Editor’s Note -- Be sure to read these additional interviews by Jay Sears with other media professionals who recently participated in Rubicon Project’s programming during Advertising Week Europe in London: Nicolas Bidon of WPP’s Xaxis, Steve Hobbs of Aegis’ Amnet, Marco Bertozzi of Publicis’ VivaKi and Cristina Sagarduy of Omnicom Media Group’s Annalect.

Today we present a Q&A with advertising automation executive Stephen Edwards of Hearst Magazines UK. Stephen recently participated in Rubicon Project’s programming at Advertising Week Europe in London.

Your Name: Stephen Edwards

Your Company: Hearst Magazines UK

Your Title: Group Digital Sales Director

SEARS: What flavor ice cream best describes your management style?

EDWARDS: Pistachio -- sophisticated and slightly nutty.

SEARS: On average -- out of each $1.00 of advertising revenue received by your company, how much today is from automated or programmatic channels?

EDWARDS: Of the total, including print, this is £0.02. Of our digital revenues, this is £0.09. We are at the end of phase one, and partway through phase two. It’s happening, we have skilled and tooled up, we are ready to commit more and better inventory into the programmatic space.

SEARS: What was this number two years ago, in 2011? What will this number be two years from now, in 2015?

EDWARDS: a) £0.01 / £0.06 b) £0.04 / £0.20

SEARS: Describe how most media (all media, digital + non-digital, non-programmatic media) is sold by your company today.

EDWARDS: Most of what we sell is creative, premium display, with 6-10 week lead times, and high touch, manual solutions. Increasingly we are focusing on large, editorially driven custom solutions (again, all manual), supported by programmatic media delivery. We have extensive internal delivery departments that are increasingly used to help deliver a differentiated approach to creating custom solutions. Traditional selling of display becoming a less important area of our business.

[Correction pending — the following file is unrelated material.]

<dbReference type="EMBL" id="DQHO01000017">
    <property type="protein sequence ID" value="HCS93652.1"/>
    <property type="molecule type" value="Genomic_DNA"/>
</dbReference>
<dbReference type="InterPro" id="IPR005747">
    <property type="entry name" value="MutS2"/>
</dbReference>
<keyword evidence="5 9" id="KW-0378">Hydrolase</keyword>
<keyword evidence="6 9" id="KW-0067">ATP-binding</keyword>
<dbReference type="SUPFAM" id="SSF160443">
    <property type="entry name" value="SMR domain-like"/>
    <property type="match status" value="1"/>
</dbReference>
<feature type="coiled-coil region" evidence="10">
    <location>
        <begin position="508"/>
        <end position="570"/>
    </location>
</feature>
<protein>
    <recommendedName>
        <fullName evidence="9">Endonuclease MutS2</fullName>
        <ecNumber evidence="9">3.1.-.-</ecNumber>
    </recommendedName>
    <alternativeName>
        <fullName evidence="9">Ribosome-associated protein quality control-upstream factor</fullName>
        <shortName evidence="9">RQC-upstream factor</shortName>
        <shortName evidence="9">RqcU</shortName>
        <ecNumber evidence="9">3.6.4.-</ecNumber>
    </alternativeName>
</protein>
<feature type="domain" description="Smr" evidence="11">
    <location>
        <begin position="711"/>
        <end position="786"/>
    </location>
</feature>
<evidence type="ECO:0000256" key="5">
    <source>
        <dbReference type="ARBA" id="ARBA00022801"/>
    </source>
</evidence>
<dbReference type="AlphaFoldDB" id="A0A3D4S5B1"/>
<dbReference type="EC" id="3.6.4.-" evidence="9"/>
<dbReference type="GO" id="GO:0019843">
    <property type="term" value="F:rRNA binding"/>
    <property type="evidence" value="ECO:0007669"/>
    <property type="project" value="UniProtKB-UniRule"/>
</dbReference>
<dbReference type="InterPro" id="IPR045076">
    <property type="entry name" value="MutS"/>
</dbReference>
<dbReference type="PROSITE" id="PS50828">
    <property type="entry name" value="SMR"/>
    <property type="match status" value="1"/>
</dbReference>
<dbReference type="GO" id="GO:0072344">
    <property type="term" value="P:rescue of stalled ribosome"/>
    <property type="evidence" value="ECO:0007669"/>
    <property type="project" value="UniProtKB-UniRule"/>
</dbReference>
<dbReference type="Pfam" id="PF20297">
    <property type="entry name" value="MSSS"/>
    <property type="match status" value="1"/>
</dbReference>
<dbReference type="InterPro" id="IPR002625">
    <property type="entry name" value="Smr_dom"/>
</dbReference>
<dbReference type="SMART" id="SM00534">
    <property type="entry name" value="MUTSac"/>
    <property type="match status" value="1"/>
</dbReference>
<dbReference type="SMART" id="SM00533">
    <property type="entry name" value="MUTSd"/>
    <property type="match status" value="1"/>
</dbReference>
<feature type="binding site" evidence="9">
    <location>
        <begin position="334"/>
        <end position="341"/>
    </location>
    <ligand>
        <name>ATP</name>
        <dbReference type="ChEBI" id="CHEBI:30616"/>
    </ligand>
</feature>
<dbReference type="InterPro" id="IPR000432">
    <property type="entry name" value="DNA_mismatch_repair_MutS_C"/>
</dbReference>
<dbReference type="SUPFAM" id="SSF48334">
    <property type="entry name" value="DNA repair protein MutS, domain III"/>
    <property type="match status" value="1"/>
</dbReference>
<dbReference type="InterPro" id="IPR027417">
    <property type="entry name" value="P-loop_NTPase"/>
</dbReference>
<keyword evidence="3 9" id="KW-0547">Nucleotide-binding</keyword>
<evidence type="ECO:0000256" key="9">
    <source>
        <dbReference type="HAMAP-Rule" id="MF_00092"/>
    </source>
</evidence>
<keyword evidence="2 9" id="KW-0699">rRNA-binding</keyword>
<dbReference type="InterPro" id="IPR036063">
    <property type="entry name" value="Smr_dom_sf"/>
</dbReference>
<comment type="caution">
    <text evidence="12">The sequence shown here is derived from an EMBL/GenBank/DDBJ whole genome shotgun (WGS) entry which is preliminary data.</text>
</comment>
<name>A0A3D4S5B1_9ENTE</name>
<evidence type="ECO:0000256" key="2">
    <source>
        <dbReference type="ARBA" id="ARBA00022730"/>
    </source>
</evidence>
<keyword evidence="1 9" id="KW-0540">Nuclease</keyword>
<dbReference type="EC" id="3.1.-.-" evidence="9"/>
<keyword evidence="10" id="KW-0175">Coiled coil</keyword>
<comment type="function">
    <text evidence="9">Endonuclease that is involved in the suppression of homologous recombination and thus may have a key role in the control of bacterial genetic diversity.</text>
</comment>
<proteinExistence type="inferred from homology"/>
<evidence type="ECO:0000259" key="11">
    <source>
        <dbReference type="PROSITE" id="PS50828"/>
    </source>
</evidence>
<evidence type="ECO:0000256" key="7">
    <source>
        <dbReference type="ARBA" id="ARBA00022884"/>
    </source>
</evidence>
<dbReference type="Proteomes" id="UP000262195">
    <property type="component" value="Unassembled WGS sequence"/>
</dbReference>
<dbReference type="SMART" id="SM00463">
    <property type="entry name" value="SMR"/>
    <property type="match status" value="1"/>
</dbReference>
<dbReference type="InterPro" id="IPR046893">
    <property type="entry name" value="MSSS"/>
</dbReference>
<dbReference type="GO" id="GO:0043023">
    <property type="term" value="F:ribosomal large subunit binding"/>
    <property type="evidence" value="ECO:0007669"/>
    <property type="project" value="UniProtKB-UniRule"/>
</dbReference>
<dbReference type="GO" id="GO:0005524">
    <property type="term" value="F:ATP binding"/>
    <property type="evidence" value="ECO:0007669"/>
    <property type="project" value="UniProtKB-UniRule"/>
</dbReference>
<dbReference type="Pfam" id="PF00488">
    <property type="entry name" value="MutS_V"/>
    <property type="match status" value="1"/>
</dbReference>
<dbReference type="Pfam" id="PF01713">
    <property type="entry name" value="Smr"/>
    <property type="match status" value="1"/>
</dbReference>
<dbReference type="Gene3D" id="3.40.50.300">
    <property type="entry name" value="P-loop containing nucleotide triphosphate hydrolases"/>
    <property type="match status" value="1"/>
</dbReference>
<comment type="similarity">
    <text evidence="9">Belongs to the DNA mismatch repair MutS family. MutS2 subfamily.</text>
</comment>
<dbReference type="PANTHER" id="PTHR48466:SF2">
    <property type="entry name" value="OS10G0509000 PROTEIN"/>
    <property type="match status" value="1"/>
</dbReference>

SEARS: Tell us about Hearst Magazines UK.

EDWARDS: We are a large scale publisher of compelling content across multiple platforms. We reach, connect with and influence every demographic, at scale with inspiring and useful editorial, and deliver rich solutions in trusted and valued environments for our advertising partners.

SEARS: What are Hearst Magazine UK’s three biggest initiatives for 2014?

EDWARDS:

1. Multi-platform selling

2. Audience & programmatic

3. Native advertising solutions

SEARS: By 2015, what percentage of total advertising sales across your company will be from automated or programmatic channel?

EDWARDS: Of our digital business, I’ll be looking to 20% of our revenue to come programmatically, but that will be a more significant percent of our display impression base as we shift to a more creative sell.

SEARS: To reach a higher adoption of direct order automation (also known as programmatic premium) and use of the programmatic channel, what are the major impediments to overcome? Rank these in numerical order:

EDWARDS:

3___ Operational or workforce issues inside the holding companies or operating agencies

___ Premium (direct order) inventory availability via programmatic

___ Lack of proper ad technology

2___ Alignment of agency compensation models

1___ Alignment of publisher compensation models

EDWARDS: The compensation models are a major hindrance right now, but will quickly go away. The longer term issues relate to industry dynamics, the way trading desks interact with broader planning and buying depts. within agency OpCo’s.

SEARS: Tell us about your first party data strategy -- do you currently have a DMP (data management platform) for your first party data?

EDWARDS: Currently no, we are investigating an internal DMP solution, and potential of external DMP providers. We will be implementing 1st party data as part of our [Rubicon Project] Connect packages within 2 months.